Why is the Lebanese State still unable to assert itself 29 years after the end of the war?
“The war system is still present, and is prevailing. The law is being permanently violated”: the regretful opinion of the historian Wissam Saade.
The sociologist Salim Nasr (1948-2008), one of the first to study the Lebanese Civil War and its effect on the population, talks about a “war system” established by the players in the conflict. A system that generated its own economical sphere, its own social strata, an ideology of division that justified the continuation of hostilities, and economic, political and military infrastructures, all of which helped to hold the country in a state of war.
“It obviously took several years, and numerous stages for this “war system” to consolidate [itself] and to turn into a sort of counter-society able to fully dominate the Lebanese scene and the state’s civil society”, wrote Nasr in an article published in January 1990 in a French political science journal “Cultures et Conflits” titled “Anatomy of an internal war system: the case of Lebanon”.
In parallel to this “war system”, Nasr notices the gradual wartime rise of a parallel economy or “black economy” that relies on all kinds of trafficking (illegal customs charges, racketeering, drug trafficking and more) controlled by the various militias. The drivers behind this economy are “the warlords” working hand-in-hand with the “war profiteers, who made their fortunes through the various trafficking, extortions and profits related to the conflict”, says the sociologist. An infrastructure that unfortunately has remained in place ever since.
Laws permanently violated and ignored
Although the fighting stopped some time ago, the fact remains that the war’s “black economy” continues to function, albeit adjusted to a post-war Lebanon. For the historian and writer Wissam Saade, there is no doubt that Lebanon continues to be a hostage of this parallel economy, and of the “war system” mentioned by Salim Nasr. “It is certain that a society that has gone through years of war cannot rebuild itself from one day to the next. But it has been 29 years since the Civil War ended in Lebanon”, says Saade. “The electricity issue is extremely indicative. This sector has worsened since the end of the war. It was better in the 90’s”, he tells L’Orient- le Jour. “People’s financial and economic situations were better in the 90’s, probably because the country was in a phase of reconstruction, and there were plenty of projects”, he adds.
Today, the historian brings up “dysfunctions on all levels”, which, according to him, means “that the war has not really ended”. “The war system is still present. The militia structure is still engrained, and it is ruling. We agree that there is no more armed fighting, but there is neither political stability nor sovereign institutions. The law is being constantly violated and breached,” he notes. “The collection of taxes and monies owed to the State is uneven across regions. In certain regions there is literally a state within the state. We cannot have a country with two armies”, he says. “Saad Hariri’s government is trying to put the issues that cause conflict aside, and focus on services that are vital to the citizens, but it is almost impossible to do so with the current system in place”, Saade went on, denouncing the confessional and centralized mode of governance: “The State is being prevented from collapsing by the use of partial solutions and the patching up of problems”.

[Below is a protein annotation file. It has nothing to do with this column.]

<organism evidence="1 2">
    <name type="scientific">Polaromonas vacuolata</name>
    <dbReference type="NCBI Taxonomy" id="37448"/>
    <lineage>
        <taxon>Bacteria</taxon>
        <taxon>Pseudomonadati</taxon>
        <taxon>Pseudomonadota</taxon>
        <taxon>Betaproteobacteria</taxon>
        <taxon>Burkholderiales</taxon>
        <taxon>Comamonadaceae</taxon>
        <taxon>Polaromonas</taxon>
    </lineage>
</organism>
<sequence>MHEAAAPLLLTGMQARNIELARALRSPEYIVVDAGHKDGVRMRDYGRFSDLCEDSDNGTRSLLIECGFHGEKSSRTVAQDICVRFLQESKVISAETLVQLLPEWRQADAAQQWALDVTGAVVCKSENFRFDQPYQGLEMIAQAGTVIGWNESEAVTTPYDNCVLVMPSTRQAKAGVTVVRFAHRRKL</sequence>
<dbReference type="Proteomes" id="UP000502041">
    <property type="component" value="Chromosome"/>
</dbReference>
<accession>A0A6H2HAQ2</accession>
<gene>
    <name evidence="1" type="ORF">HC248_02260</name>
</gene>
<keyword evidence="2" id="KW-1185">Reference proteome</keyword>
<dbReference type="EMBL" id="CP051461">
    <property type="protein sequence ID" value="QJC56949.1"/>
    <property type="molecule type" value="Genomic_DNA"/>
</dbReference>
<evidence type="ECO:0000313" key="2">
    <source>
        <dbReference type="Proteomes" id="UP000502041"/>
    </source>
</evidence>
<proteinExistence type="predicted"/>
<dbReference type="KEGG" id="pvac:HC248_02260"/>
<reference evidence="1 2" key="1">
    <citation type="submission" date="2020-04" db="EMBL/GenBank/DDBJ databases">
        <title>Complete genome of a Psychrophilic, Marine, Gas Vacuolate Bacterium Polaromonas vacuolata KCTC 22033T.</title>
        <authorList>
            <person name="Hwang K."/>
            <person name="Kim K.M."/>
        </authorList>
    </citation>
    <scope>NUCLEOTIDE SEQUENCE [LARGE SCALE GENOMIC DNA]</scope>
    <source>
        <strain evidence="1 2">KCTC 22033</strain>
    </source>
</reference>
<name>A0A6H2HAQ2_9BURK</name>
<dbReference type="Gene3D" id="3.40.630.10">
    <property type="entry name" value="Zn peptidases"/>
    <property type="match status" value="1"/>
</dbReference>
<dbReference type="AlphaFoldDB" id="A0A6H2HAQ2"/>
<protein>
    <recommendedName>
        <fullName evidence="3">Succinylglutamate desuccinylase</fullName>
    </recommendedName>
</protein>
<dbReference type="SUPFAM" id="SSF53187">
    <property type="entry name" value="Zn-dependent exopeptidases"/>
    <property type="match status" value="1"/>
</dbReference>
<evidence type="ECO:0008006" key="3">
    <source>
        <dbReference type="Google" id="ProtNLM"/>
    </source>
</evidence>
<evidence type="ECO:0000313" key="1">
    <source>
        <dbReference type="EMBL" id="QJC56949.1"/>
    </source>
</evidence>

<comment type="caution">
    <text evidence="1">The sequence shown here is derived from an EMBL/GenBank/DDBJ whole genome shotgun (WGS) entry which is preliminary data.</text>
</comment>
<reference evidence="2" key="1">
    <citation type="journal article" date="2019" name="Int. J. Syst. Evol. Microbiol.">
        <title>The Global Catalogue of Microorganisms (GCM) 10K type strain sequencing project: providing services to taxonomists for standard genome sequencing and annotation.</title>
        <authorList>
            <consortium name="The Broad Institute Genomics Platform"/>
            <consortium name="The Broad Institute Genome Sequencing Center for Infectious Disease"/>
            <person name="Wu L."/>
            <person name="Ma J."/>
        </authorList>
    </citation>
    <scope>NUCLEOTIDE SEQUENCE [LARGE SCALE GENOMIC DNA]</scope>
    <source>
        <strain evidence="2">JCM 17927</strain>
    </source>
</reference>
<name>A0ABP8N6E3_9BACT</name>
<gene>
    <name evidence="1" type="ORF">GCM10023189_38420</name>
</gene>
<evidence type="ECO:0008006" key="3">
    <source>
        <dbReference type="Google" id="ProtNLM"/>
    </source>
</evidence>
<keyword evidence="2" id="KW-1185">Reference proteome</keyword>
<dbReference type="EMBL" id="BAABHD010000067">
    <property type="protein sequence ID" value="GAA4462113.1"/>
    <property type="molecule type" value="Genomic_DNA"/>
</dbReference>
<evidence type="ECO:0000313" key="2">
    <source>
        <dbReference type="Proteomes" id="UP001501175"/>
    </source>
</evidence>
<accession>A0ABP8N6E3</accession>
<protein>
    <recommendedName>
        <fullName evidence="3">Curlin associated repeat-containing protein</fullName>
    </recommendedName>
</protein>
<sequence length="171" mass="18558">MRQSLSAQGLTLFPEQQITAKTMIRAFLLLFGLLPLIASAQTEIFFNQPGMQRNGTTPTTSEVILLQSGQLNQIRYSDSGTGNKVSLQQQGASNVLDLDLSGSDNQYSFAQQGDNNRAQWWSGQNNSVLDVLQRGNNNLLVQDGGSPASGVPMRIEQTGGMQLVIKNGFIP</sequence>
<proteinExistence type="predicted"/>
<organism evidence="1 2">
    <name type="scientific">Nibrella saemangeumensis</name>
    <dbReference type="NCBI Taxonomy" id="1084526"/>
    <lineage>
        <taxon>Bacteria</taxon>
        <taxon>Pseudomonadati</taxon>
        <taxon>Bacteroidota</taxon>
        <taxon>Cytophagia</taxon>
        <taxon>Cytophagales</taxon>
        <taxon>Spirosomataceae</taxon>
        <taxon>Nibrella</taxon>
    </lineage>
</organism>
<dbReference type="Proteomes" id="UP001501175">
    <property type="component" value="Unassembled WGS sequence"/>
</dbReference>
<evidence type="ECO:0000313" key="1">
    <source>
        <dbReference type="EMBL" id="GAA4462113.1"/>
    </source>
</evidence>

The lack of “counter-powers”
For Carole Charabati, professor at The Institute of Political Science at Saint-Joseph University, the problem lies above all in the absence of “counter- powers”, that are supposed to play the role of regulators and controllers in the country. “After the war, we thought about launching major reconstruction projects in the country (Solidere, the airport, road networks, etc.), but no initiative was taken in the development of the counter-powers needed for democracy to work properly. According to Montesquieu, in order to stop abuses of power, there need to be mechanisms put in place to counter powerful individuals and institutions. “Which powers are stopping the power in Lebanon? None.”, she told L’Orient-Le Jour. The drifting of the Lebanese system towards a consensual democracy has proven that is it is quite difficult to hold the state accountable when the government is a replica of the Parliament, and that no real opposition exists…”One of the main obstacles to efficient and proper parliamentary control in Lebanon resides in the privileged relations of mutual interests (including with the bureaucracy), that exist between the deputies and the executive.
The ability to question and investigate the executive system remains superficial. The existing vote of censure hasn’t been implemented since the Independence. The Parliament has often delegated the power of legislation to the executive by means of decree-laws”, says Mrs. Charabati.
“The monitoring apparatuses such as the Central Inspection, the Court of Auditors, and the High Disciplinary Council remain extremely weak, hence unable to play their roles. These counter-powers were wiped out after the war”, Charabati laments. “When institutions aren’t functioning in an optimal way, resources become depleted. Corruption, the patronage system, nepotism, fraud and conflicts of interests corrupt and destroy the system. Public services are hence no longer able to meet the needs of the citizens, and there is no way to control and regulate. Parallel mechanisms, such as bribes, for instance, become established, which reinforce the discomfort, allowing us to get into a vicious circle”, she concludes.
(This article was originally published in French in L'Orient-Le Jour)